Originally published: May 13, 2010
Last updated: May 13, 2010 - 2:40pm
Even though a federal court decision against the Federal Communications Commission in April called into question the commission's authority to regulate Internet companies, Blair Levin, the former head of the agency's broadband task force, said much of it would ultimately remain intact.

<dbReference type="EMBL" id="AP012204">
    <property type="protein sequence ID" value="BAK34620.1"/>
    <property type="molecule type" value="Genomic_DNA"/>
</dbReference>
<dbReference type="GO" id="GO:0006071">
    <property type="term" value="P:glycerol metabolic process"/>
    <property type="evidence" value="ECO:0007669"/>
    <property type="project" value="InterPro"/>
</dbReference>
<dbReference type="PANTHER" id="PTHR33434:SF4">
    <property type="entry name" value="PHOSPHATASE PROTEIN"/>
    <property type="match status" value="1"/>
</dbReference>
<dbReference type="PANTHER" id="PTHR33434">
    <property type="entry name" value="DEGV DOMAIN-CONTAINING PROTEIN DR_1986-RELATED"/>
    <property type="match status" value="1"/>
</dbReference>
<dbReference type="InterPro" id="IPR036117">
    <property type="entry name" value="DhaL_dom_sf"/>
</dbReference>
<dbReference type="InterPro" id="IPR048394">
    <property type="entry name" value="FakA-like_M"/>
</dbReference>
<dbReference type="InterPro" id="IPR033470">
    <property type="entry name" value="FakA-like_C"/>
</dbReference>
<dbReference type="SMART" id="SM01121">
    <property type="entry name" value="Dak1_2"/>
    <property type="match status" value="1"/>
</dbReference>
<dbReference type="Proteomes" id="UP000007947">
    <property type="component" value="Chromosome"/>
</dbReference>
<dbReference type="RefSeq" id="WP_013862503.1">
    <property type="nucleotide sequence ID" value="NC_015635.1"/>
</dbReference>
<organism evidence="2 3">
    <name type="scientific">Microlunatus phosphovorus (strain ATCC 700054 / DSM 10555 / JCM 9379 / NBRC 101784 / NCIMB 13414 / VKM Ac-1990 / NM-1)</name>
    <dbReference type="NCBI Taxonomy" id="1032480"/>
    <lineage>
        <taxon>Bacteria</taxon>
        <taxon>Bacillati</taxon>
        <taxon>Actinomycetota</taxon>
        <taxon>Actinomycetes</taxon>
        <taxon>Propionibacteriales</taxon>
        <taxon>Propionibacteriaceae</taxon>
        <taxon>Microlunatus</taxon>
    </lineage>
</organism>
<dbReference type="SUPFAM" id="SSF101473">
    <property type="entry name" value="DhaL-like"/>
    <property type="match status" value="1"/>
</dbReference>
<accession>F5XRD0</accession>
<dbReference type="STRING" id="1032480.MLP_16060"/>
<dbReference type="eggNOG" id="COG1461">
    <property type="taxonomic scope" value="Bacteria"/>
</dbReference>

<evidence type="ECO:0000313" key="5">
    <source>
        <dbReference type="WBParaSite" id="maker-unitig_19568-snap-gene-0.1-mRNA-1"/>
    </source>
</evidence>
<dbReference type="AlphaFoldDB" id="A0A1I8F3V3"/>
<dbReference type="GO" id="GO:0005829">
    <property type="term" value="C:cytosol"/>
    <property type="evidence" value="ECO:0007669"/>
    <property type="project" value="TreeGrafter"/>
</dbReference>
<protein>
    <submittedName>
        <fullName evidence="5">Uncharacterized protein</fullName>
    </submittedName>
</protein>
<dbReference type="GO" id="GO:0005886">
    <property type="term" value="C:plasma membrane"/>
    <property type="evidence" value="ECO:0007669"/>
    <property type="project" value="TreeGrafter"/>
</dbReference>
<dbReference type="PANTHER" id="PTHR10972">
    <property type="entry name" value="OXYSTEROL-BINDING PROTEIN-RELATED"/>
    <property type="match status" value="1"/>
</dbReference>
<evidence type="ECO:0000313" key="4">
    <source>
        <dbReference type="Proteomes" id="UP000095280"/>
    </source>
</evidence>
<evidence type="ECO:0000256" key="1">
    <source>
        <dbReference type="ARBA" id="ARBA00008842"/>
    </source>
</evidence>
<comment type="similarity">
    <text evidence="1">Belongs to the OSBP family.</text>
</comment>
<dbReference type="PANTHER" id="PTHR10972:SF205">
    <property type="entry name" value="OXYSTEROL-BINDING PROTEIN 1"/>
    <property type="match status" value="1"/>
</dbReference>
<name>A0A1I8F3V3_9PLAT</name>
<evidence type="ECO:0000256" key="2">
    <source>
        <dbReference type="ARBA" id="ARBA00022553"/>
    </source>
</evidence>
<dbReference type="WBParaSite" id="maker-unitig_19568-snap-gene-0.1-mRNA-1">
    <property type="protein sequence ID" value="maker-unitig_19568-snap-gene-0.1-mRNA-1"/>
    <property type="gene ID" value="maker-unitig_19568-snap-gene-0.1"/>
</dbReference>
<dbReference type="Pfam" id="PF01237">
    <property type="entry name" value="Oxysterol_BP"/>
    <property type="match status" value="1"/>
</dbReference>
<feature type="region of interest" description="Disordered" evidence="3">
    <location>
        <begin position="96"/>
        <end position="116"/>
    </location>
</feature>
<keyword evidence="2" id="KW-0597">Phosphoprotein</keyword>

Proposals to take stock of the country's unused spectrum and auction off unused portions of it to wireless providers is not "really a Title I or Title II thing," Levin explained. He said the same of the agency's goal of increasing broadband Internet adoption nationwide. But the former FCC official did note that the commission's plans to expand high-speed Internet access to low-income consumers might be hard to implement, now that the FCC cannot exert direct, explicit authority over the companies that provide it. He soon added, though, "I'm not worried about it," albeit noting to audience members at Computer & Communications Industry Association's Washington Summit that the court case left Chairman Julius Genachowski with "a lot of bad options."
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